This is a fine book, which sees the Tenth Doctor's tenure in the strip out nicely. I'm glad that whatever was holding up the release legally got resolved, and Panini was able to release this and continue their releases of other graphic novels, and here is hoping that once they complete all of their classic releases they continue on with their other rights and release classic TV Comic and TV Action strips as well...if they do as good a job as they have done with their own classic strips, it will be well worth it! 

The Widow's Curse (Panini Graphic Novel)Bookmark and Share

Tuesday, 23 January 2018 - Reviewed by Ken Scheck
The Widow's Curse (Credit: Panini)

Written by Rob Davis, Dan McDaid, Jonathan Morris, & Ian Edgington

Artwork by Michael Collins, John Ross, Martin Geraghty, Roger Langridge, Adrian Salmon, & Rob Davis

Paperback: 212 pages
Publisher: Panini UK LTD

In the Tenth Doctor's Second Volume of collected comic strips from Panini and Doctor Who Magazine, the folks behind the scenes continue their trend of regaining their confidence in what the strip should be in the era of the new series.  For the bulk of this collection, the Doctor is joined by Martha Jones, companion of the third series of the television show, though the last three stories in the book feature Donna Noble. This volume comprises the entire Doctor Who Magazine (and a few one-offs from Storybooks) runs for both of the TV companions. While Martha lasted in the strip for about a full year of monthly installments, Donna had a far briefer run, debuting in the strip right after her TV debut as a full-time companion, and only lasting about an issue or so following her dramatic exit in the fourth series finale, Journey's End.

The bulk of this book is actually quite good.  I enjoyed the weird opening epic, with its giant robots controlled by children being used by bankers to reclaim an entire planet...that's the kind of off the wall stuff that only Who can pull off and make it work.  "The First" is another solid epic, as is the titular "The Widow's Curse" which not only introduces Donna but acts as a sequel to Tennant's first story, The Christmas Invasion. There also solid shorter stories like "Sun Screen," the quite funny "Death to the Doctor" and the lovely and poignant "The Time of My Life."

While it is only a one-off, "The Time of My Life" is probably my favorite story of the collection, short, but funny, and beautiful, and dramatic, and just a sweet goodbye to Donna.  It shows the Doctor and Donna running through a series of adventures, each page another place they traveled to or monster they are running from or something else...and the dialogue cleverly bounces from one adventure to the next, all leading up to the final page, with the Doctor alone in the TARDIS, viewing a message Donna left for him in case any of these adventures with him ever went awry, and it is a beautiful little extra touch, particularly following on from her exit from the series, which had been so sad and painful for the Doctor.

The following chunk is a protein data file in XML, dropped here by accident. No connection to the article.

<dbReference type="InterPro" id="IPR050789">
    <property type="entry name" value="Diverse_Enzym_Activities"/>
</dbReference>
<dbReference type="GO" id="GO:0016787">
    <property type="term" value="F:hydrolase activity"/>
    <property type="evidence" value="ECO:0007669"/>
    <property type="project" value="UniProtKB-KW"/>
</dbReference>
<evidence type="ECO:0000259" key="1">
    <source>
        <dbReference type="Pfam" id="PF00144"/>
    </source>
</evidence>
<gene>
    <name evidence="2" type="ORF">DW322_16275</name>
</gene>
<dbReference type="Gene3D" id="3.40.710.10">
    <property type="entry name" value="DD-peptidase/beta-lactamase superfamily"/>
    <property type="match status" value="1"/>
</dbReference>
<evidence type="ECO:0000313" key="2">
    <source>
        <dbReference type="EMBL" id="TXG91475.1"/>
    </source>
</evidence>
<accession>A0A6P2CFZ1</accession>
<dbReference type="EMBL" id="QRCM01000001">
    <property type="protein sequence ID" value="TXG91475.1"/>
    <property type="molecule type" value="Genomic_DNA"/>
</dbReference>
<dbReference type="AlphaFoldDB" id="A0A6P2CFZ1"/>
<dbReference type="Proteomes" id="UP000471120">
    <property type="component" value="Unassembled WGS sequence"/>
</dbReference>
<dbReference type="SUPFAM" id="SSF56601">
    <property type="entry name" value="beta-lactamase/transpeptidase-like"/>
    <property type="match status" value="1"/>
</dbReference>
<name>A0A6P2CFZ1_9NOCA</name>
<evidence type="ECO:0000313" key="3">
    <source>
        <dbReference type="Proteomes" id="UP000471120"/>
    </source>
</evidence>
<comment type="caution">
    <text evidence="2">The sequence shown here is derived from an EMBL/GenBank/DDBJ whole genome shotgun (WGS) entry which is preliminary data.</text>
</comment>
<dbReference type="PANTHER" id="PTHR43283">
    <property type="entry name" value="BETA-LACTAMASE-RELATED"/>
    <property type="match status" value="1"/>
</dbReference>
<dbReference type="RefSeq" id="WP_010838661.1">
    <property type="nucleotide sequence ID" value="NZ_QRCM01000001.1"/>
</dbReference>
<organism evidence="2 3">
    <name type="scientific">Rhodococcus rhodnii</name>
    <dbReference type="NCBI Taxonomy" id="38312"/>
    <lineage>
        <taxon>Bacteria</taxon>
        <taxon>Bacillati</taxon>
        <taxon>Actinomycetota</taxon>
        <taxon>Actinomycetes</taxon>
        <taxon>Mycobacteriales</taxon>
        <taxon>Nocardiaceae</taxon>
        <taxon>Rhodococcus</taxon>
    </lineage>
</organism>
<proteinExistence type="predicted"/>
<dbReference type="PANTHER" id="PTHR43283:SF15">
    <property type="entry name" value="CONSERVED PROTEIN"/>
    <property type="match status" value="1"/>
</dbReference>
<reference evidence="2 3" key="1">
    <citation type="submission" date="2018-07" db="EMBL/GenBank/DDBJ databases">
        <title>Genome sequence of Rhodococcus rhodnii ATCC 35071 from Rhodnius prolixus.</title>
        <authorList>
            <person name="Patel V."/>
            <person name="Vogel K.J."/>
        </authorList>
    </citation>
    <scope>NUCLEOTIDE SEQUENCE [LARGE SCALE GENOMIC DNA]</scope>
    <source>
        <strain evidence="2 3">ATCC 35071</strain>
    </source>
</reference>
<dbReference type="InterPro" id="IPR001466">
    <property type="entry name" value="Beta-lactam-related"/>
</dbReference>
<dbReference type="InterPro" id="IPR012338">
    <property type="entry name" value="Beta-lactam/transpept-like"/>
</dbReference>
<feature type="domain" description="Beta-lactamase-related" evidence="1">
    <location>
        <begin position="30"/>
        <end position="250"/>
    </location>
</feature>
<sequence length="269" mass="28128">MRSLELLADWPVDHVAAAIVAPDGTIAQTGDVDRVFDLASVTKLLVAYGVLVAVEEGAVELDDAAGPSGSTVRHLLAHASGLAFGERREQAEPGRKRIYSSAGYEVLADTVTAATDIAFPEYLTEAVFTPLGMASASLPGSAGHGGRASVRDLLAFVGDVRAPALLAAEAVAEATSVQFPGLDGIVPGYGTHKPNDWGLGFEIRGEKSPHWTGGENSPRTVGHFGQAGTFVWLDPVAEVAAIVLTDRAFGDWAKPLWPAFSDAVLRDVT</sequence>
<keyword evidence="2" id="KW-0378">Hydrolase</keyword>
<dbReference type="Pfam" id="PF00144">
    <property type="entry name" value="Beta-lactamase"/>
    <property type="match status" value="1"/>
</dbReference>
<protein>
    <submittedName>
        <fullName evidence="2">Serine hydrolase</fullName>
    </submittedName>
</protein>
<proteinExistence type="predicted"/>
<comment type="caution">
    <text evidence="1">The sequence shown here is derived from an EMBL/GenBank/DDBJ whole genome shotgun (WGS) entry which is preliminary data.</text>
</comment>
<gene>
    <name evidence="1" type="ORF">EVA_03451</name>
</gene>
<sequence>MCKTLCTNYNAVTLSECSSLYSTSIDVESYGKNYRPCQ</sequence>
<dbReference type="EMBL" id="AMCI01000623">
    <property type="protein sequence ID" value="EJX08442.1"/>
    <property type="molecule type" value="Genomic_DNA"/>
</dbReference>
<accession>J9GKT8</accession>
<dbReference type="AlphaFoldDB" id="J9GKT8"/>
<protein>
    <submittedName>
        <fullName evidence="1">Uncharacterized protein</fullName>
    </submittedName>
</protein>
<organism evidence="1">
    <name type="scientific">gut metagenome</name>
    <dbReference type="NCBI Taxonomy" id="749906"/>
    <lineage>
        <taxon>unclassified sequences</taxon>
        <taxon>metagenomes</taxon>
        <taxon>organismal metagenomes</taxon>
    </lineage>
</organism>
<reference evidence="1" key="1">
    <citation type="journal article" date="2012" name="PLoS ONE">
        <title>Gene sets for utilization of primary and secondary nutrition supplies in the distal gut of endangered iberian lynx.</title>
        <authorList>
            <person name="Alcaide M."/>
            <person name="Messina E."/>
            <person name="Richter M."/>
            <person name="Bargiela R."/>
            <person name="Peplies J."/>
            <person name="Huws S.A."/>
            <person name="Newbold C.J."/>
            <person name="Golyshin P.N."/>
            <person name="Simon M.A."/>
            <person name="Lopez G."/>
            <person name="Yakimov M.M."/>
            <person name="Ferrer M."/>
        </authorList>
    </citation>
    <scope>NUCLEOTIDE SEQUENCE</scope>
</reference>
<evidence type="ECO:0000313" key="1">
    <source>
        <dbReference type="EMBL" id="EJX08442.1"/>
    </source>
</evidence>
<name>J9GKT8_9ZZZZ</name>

While the strip was still working without arcs, as it had since the new series began, at least it's more episodic nature is focused on good adventures, with great art and solid characterizations, and some tight plotting. This volume is another winner, with Panini really showcasing just how good they are at collecting together there strips into handy volumes. 

The Betrothal of Sontar (Panini Graphic Novel)Bookmark and Share

Sunday, 21 January 2018 - Reviewed by Ken Scheck
The Betrothal of Sontar (Credit: Panini)

Written by John Tomlinson, Nick Abadzis, Gareth Roberts, Tony Lee, Mike Collins, Jonathan Morris, Nev Fountain, & Alan Barnes

Artwork by Michael Collins, Martin Geraghty, & Roger Langridge

Paperback: 180 pages
Publisher: Panini UK LTD

From the looks of the first volume of Tenth Doctor strips, it seems some lessons may have been learned from the Ninth Doctor run. From the moment the Tenth Doctor walks out of the TARDIS he seems far more fully formed (which is incredible as the only episode to air before he debuted in the comic was the 2005 Christmas Special).  No longer feeling the shackles of the TV show as a hindrance, the strip almost immediately feels like just more adventures from the new show. They had a year of trying to figure out the tone and voice of the New Series, and just where exactly the strip fits into all of it. They spent well over a decade doing their own thing, quite successfully during the Eighth Doctor’s run I might add, that trying to fit in with the real show must have been quite the shock. 

It helped that they began to publish the more child-friendly "Doctor Who Adventures" comic separately, and that let them realize who the target audience for the main strip was, and had kind of always been. So the somewhat less mature and scattered tones of the Ninth Doctor strips was done away with, and they veered back into the tone and style they had during the Eighth Doctor days, at least closer to it. The Tenth Doctor's voice is fully captured, and the tone of his first year is there as well. But despite some bits that don’t work or gel for me, I found this Volume to be decidedly solid. The Tenth Doctor fees fully fleshed out from his first panel, and they capture the tone of the new show, and managing to recapture some of their own mojo that had been lost when the Ninth Doctor came in and threw them off their game.